G20 host Seoul positions itself as rags-to-riches mediator

Seoul, which recently emerged from economic destitution, has placed development initiatives high on the G20 agenda.

Bullit Marquez/AP
Police officers line up in front of the venue at the G20 Summit in Seoul, South Korea, Nov. 10. Twenty world leaders will come together in Seoul Nov. 11-12 to discuss the state of the global economy as it emerges from the financial crisis.

Seoul is hoping that the world’s richest nations will remember some of the poorest at this week’s Group of 20 Summit. The South Korean government has recommended an agenda that highlights economic growth in emerging countries, taking a page from its own rapid development with its policy suggestions.

The country’s aggressive industrialization policies of the 1960s and '70s that emphasized exports helped create what Koreans call the “Miracle on the Han River.” Between 1962 and 1989, the country experienced an average of 8 percent growth per year. Over the past 50 years, Korea’s GDP per capita has risen from around $100 to just under $20,000 today.

The country’s rather recent emergence from economic destitution has put it in an unusual position among today’s advanced economies.

“Korea can play an important role [at the G20 Summit] as a country that still has a living memory of poverty, but that is rich enough to know what economic prosperity means,” University of Cambridge economics professor Ha-joon Chang told a Seoul audience last month.

Using rags-to-riches narrative

South Korea has used its rags-to-riches success to launch a series of campaigns encouraging poor countries to adopt what is known as the Korean development model. Several countries in Africa, including Rwanda, have already consulted with Seoul about how they might follow in the country’s footsteps.

“After the Korean War, the country was devastated. Economic and social infrastructures were destroyed, and people felt inferior and desperate. It was more or less like some of the fragile states in Africa today,” says Joo-hyun Lee, a senior researcher at the Korea Institute for Development Strategy, which consulted with the government on the creation of the G20 development agenda.

“We believe Korea’s development path can be a good model for African countries. We have development experience, experts who were engaged in Korea’s rapid development process and the know-how to help,” she added.

South Korea's mediator role

As the first non-G8 country to host the G20 Summit, the Korean government has played up its role as a mediator between the world’s wealthy and developing economies.

President Lee Myung-bak instructed the Presidential Committee for the G20 Summit to come up with a list of policy initiatives to present at the summit. Using the slogan of “partnership focused on economic growth,” the committee suggested a range of policies including strengthening infrastructure, increasing private investment, and opening up developing markets to international trade. The committee says Seoul will focus on the idea of “aid for trade” at the summit, emphasizing the link between access to global markets and economic growth.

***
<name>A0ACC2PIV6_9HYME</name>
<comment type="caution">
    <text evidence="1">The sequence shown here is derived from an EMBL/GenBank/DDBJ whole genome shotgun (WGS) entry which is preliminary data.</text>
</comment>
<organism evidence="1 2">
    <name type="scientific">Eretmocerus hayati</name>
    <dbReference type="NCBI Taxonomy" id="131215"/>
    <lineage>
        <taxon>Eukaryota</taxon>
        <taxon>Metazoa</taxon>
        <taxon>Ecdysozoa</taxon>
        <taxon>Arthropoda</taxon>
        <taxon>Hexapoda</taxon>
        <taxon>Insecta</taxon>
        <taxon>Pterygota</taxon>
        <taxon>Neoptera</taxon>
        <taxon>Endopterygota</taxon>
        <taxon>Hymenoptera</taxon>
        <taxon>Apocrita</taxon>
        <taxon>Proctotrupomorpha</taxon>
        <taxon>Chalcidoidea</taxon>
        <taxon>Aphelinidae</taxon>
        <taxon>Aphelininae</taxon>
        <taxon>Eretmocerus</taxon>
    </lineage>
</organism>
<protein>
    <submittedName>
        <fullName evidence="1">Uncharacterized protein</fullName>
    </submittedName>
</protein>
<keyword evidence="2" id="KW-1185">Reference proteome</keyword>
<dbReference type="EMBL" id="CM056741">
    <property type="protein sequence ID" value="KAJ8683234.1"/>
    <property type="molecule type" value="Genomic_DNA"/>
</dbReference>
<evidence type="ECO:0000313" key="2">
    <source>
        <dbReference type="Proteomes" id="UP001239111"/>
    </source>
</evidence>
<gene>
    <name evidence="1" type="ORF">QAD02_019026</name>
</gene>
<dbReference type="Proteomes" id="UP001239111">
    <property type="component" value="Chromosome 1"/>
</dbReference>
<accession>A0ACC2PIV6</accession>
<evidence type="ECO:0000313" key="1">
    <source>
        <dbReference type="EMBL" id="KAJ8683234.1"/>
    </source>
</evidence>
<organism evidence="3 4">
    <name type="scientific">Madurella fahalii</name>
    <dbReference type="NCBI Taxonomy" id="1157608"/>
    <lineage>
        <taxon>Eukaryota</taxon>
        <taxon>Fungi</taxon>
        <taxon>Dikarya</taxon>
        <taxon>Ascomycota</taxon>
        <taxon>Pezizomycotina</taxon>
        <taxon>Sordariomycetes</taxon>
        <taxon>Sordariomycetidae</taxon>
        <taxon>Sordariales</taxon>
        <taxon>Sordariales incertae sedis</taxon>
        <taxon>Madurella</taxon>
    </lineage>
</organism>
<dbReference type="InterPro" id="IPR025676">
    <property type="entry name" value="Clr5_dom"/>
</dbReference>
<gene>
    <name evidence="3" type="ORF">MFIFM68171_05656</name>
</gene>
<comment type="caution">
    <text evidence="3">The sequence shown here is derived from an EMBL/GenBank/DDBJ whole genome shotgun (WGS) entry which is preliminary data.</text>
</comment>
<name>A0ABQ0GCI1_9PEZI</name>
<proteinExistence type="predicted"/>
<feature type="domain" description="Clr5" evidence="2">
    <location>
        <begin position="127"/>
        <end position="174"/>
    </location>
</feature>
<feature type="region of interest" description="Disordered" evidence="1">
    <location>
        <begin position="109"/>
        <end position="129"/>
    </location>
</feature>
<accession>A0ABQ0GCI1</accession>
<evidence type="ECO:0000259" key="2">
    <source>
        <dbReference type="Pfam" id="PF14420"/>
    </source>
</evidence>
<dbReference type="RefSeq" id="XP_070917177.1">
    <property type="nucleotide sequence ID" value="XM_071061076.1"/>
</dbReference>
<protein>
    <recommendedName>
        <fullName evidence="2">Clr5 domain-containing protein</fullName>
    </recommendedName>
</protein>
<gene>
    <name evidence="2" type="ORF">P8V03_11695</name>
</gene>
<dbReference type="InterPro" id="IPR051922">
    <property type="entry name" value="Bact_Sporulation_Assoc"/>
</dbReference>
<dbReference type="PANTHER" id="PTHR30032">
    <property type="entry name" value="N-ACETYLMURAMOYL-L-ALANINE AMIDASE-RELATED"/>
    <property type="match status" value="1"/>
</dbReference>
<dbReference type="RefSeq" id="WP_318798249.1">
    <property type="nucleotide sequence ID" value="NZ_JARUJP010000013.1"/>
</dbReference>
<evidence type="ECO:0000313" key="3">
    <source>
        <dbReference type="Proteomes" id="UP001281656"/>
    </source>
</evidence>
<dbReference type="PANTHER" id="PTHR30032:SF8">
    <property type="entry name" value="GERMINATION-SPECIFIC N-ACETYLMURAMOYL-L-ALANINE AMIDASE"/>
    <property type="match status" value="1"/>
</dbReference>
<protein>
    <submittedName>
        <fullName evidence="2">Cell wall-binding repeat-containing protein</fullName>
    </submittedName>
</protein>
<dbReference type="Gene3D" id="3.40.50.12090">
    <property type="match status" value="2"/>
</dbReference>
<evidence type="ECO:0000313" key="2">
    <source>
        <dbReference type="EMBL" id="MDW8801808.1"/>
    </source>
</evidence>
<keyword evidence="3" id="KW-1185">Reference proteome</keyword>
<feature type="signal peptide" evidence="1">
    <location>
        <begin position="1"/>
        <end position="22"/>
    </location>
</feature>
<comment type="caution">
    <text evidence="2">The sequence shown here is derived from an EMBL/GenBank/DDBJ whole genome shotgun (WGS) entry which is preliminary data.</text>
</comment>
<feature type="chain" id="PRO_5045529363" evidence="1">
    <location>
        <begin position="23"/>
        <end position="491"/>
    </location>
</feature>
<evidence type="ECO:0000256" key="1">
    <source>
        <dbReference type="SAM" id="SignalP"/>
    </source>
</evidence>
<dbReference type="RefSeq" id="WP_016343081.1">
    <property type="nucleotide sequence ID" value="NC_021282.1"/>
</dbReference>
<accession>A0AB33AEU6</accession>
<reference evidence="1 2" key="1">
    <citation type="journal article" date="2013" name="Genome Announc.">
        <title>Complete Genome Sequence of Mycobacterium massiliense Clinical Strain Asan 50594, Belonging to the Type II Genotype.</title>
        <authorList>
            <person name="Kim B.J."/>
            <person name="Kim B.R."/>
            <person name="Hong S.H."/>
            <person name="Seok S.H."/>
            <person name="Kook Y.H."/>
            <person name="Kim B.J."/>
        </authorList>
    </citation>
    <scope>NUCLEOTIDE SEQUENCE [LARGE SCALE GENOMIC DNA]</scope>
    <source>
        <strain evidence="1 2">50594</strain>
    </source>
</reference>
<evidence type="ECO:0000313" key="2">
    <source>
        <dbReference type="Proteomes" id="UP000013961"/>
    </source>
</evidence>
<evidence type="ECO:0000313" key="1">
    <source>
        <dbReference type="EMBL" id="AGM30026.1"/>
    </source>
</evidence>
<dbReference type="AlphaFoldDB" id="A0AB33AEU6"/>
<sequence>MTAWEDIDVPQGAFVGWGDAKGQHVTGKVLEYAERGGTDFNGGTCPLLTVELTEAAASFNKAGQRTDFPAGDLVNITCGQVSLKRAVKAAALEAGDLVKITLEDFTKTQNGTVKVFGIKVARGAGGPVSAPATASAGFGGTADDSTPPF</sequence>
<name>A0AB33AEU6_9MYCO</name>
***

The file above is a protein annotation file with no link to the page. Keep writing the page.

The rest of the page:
In a television address 10 days before the summit, Mr. Lee explained the reasoning behind Korea’s development proposals.

“Based on our own development experiences, Korea proposed that the assistance that has so far been centered on aid be replaced with policies aimed at strengthening the foundation for growth,” Lee said. “Through these efforts, it would become possible to establish a fair global community and economic order.”

Criticism of Seoul's 'Aid for Trade'

The government’s emphasis on free trade over aid in its G20 development agenda, however, has left some wondering whether Seoul has wandered from its own development model.

Korea received millions of dollars in aid from the United Nations Development Program and other international donors throughout its development process. Last year, Korea became the first major recipient of overseas development aid to become a major international aid donor.

Korea’s economy also benefited from relatively closed markets during the cold war. Professor Chang calls Seoul’s call for freer markets “fundamentally at odds with how Korea itself developed."

“In the early stages of economic development," he says, "Korea used a mixture of protectionism, regulation of foreign investment, lax international property rights, and occasional use of state-owned enterprises in order to nurture and develop high productive industries like steel, automobiles, electronics and ship building which are now the main pillars of the Korean economy.”

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